TABLE 17-2. Useful Formatting Characters for Building Custom Number Formats

Character Purpose Example Number Entered Result
# Creates a placeholder for significant digits, rounding to fit if necessary. ##.### 50.0048
0 Rounds numbers to fit like the # character, but fills any empty positions with zeros to align numbers and to fill all specified positions 00.00 50.1
? Also rounds numbers to fit, but fills any empty positions with spaces rather than extra zeros (if necessary) to align numbers and fill positions. ??.?? 5.6
"text" Adds the characters specified to the value in the cell. "ID " ## 75
ID 75
ID 2
comma (,) Separates thousands in numbers. #,### 5600 5,600
$, -, +, :, /, (, ), space Standard formatting characters. Each appears as specified in the custom numeric format. $#.000 500.5 $500.500
% Multiplies value by 100 and adds percentage symbol. ##% .25 25%

Changing Text Font and Text Color

To emphasize headings and distinguish different kinds of information in your worksheet, you can use the Font tab of the Format Cells dialog box, shown in Figure 17-8. The Font tab lets you change the font, style, size, and color of the data in selected cells. It also controls whether data is underlined and allows you to create special formatting effects such as strikethrough, superscript, and subscript. The fonts displayed on the Font tab depend on the type of printer you are connected to and the fonts installed on your system. Fonts preceded by a TrueType symbol are TrueType fonts, designed to appear in print exactly as they do on the screen. You might also see fonts on the Font tab that have tiny printer icons in front of them; these are scalable fonts, which will look sharp when printed but might not display accurately on the screen. (The size will probably be right but the character shapes might not exactly match.) You can see both typeface symbols in Figure 17-8.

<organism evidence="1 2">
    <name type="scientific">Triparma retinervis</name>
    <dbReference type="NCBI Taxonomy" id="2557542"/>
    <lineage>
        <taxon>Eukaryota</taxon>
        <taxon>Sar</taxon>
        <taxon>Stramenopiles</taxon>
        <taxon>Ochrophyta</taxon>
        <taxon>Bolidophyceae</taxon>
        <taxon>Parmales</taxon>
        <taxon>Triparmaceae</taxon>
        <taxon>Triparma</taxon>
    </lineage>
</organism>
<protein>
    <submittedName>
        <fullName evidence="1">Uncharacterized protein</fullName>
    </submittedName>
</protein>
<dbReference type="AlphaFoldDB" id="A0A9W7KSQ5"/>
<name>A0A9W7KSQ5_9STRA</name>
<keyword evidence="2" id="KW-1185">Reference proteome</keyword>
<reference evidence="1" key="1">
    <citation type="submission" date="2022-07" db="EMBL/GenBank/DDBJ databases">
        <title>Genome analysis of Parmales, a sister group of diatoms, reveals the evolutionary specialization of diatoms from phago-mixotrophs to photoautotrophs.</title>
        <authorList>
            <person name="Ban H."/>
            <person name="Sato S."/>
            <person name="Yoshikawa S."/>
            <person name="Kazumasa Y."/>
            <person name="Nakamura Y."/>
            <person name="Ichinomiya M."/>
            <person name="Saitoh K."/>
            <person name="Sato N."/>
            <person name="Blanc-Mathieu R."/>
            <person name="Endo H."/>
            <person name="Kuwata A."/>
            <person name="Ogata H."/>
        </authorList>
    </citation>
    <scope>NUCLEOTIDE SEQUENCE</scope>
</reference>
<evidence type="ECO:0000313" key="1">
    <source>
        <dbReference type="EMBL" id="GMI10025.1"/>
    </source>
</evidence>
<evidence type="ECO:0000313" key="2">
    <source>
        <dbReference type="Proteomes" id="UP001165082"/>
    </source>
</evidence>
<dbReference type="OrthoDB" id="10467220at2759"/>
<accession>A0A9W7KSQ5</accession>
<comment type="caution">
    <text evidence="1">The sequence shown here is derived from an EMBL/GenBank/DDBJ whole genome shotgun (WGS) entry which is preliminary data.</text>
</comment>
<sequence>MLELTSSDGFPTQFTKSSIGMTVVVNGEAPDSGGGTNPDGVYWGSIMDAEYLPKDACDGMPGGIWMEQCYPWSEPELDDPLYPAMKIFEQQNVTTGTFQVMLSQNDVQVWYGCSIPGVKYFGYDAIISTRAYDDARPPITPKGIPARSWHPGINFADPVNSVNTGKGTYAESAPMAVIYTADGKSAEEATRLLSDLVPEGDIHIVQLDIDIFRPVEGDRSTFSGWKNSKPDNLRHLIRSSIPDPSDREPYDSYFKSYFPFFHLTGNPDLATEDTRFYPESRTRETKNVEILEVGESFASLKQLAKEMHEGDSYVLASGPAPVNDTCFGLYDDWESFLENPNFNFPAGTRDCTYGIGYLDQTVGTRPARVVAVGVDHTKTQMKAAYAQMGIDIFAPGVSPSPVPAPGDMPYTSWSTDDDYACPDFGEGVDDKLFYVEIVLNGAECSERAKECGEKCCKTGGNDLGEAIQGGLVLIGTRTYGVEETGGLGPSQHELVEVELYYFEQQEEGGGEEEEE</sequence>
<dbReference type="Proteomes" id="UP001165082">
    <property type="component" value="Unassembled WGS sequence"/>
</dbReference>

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FIGURE 17-8. You can change the font and text color for selected cells on the Font tab of the Format Cells dialog box.

In addition to selecting formatting options on the Font tab, you can also use Excel's Formatting toolbar to change several font and text color options. Figure 17-9 shows the buttons you can use to increase your formatting speed.

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FIGURE 17-9. Selected text cells can be formatted using these Formatting toolbar buttons.

To change the font and text color formatting in one or more cells, follow these steps:

  1. Select the cells you want to format. (To format individual characters in a cell, see the sidebar on formatting which follows)
  2. Choose Cells from the Format menu, and then click the Font tab.
  3. Use the list boxes and check boxes on the Font tab to adjust the font characteristics you want to change. Use the Preview window to verify that the appearance is what you want.
  4. NOTE
    If you want to return to the default font setting, select the Normal Font check box on the Font tab.

  5. When you're finished, click OK.

Adding Borders to Cells